We’ve been asking “What’s your story?” for a while…this fall we’re offering a couple of mini-classes and other group experiences to answer a slightly different question: What’s our story? Yours, mine, and ours. What’s our story, yesterday and today?

Here’s what’s on deck for October, November, and December:

Faith & Story: What kind of Anglican are you?
October 3, 7 pm

Curious? This fun and informative evening is not just for newcomers! Stop in to learn what it means to pray and worship the way we Episcopalians do. Refreshments will be served during this interactive mini-workshop.

Faith & Story: The Anglican Story
October 10 and 17, 7 pm

This short class is for those of you who are new to the Episcopal Church and would like to know more about….just about anything!
Want to know about our history?
About what Episcopalians believe?
When do we stand and when do we kneel? Why?
What’s up with that candle in the sanctuary that never goes out?
And what about Mary?

Faith & Story: The Bible Story
November 7, 14, and 28, 7 pm

Feel at sea with the bible? Don’t know your beatitudes from your begats? Wish you could impress your friends (or at least your relatives) with your knowledge of the twelve apostles? Wondering why hardly anyone in the bible has a sense of humor? Wish you knew how to find stuff between those tattered covers? This short class won’t teach you everything you want to know, but it will give you a framework for the Great Stories, and provide a safe port in the biblical storm.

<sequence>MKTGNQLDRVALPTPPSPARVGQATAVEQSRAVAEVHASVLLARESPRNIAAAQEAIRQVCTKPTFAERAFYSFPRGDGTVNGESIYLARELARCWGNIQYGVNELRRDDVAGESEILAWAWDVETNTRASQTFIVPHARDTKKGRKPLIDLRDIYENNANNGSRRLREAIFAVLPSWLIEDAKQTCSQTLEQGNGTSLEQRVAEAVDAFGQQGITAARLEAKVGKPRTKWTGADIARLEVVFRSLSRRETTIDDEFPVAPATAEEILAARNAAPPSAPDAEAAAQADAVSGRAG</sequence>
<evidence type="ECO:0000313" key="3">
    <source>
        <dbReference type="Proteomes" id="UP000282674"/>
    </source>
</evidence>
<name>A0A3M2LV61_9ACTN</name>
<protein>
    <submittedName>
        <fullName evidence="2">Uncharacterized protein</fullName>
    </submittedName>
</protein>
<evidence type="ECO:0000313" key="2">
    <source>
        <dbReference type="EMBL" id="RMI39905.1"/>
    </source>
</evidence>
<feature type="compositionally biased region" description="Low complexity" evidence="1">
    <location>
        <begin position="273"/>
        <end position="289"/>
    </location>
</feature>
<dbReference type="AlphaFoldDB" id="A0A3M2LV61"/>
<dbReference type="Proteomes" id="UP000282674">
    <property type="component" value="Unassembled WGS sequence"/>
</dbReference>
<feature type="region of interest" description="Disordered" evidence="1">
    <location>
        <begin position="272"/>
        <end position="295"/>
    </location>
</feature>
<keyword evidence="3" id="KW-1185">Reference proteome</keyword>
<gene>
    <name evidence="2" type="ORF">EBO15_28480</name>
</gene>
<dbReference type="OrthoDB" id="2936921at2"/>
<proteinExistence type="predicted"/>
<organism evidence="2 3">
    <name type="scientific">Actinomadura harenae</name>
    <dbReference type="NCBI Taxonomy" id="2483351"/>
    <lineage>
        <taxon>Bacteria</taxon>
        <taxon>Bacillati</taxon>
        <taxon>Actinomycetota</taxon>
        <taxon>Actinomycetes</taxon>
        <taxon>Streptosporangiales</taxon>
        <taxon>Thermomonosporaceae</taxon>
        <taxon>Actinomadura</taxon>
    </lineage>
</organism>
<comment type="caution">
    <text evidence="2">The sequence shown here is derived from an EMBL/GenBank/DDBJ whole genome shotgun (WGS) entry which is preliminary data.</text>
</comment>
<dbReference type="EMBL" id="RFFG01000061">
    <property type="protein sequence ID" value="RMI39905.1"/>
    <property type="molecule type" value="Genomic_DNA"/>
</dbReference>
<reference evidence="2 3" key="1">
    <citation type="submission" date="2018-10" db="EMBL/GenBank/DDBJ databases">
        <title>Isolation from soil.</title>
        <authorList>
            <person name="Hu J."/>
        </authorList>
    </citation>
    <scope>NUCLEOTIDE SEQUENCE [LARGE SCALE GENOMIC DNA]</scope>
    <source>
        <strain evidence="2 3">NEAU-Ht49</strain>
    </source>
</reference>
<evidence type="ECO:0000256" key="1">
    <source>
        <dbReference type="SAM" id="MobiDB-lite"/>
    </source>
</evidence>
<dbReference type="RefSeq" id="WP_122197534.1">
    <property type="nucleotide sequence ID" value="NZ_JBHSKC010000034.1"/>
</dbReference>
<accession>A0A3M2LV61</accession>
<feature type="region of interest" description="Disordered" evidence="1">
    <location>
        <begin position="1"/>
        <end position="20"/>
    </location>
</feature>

Faith & Story: Discipleship Stories
December 5 through March 20, 7 pm

Who are you? What’s your story? Who is God calling you to be? What does it mean to call oneself a “Christian”? Who are some other Christians we admire? If you want to explore these questions, this class is for you. This class is open to all, but is especially appropriate for those preparing for adult baptism, confirmation, reaffirmation of baptismal vows, or formal reception into the Episcopal Church.

Jesus, you dog!

“Let the children be fed first, for it is not fair to take the children’s food and feed it to the dogs.” “Sir, even the dogs under the table eat the children’s crumbs.”  From Mark 7:24-37.

I think it was poet and satirist Dorothy Parker who said: “If you can’t change your mind, how do you know you have one?” I know it was Henry David Thoreau who called consistency “the hobgoblin of simple minds.” I find that as I get older, I value consistency more and more. Perhaps that means I’m getting simpleminded with middle age. But I’ve always prided myself on my ability to change my mind. I do it so well, it drives some people around me nuts.